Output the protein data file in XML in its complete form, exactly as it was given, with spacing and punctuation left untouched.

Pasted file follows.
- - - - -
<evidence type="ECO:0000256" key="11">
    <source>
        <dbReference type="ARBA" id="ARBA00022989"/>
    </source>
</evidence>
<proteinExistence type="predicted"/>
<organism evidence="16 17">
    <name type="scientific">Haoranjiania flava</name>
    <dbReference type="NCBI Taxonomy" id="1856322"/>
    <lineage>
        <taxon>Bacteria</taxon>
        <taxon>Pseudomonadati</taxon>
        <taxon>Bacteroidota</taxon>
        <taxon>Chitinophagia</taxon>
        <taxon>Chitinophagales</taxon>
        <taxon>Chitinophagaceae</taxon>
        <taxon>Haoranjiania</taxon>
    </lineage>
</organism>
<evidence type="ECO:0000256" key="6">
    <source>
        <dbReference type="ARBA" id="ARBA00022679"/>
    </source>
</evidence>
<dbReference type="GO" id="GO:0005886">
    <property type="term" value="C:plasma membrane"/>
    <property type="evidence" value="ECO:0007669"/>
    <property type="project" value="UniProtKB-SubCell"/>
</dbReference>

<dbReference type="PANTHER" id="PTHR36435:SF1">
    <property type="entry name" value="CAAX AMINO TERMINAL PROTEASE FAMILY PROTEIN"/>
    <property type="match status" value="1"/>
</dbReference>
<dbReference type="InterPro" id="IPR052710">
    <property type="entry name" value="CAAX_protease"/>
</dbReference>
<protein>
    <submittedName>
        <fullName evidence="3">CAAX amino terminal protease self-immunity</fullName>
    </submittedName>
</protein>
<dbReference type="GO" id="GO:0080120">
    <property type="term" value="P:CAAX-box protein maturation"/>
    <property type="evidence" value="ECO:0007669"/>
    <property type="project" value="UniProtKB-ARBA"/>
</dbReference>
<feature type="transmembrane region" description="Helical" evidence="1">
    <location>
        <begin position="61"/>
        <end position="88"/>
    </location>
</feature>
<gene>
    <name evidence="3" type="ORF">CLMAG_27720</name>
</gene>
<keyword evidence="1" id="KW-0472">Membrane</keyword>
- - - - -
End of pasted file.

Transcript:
<evidence type="ECO:0000256" key="11">
    <source>
        <dbReference type="ARBA" id="ARBA00022989"/>
    </source>
</evidence>
<proteinExistence type="predicted"/>
<organism evidence="16 17">
    <name type="scientific">Haoranjiania flava</name>
    <dbReference type="NCBI Taxonomy" id="1856322"/>
    <lineage>
        <taxon>Bacteria</taxon>
        <taxon>Pseudomonadati</taxon>
        <taxon>Bacteroidota</taxon>
        <taxon>Chitinophagia</taxon>
        <taxon>Chitinophagales</taxon>
        <taxon>Chitinophagaceae</taxon>
        <taxon>Haoranjiania</taxon>
    </lineage>
</organism>
<evidence type="ECO:0000256" key="6">
    <source>
        <dbReference type="ARBA" id="ARBA00022679"/>
    </source>
</evidence>
<dbReference type="GO" id="GO:0005886">
    <property type="term" value="C:plasma membrane"/>
    <property type="evidence" value="ECO:0007669"/>
    <property type="project" value="UniProtKB-SubCell"/>
</dbReference>

<dbReference type="PANTHER" id="PTHR36435:SF1">
    <property type="entry name" value="CAAX AMINO TERMINAL PROTEASE FAMILY PROTEIN"/>
    <property type="match status" value="1"/>
</dbReference>
<dbReference type="InterPro" id="IPR052710">
    <property type="entry name" value="CAAX_protease"/>
</dbReference>
<protein>
    <submittedName>
        <fullName evidence="3">CAAX amino terminal protease self-immunity</fullName>
    </submittedName>
</protein>
<dbReference type="GO" id="GO:0080120">
    <property type="term" value="P:CAAX-box protein maturation"/>
    <property type="evidence" value="ECO:0007669"/>
    <property type="project" value="UniProtKB-ARBA"/>
</dbReference>
<feature type="transmembrane region" description="Helical" evidence="1">
    <location>
        <begin position="61"/>
        <end position="88"/>
    </location>
</feature>
<gene>
    <name evidence="3" type="ORF">CLMAG_27720</name>
</gene>
<keyword evidence="1" id="KW-0472">Membrane</keyword>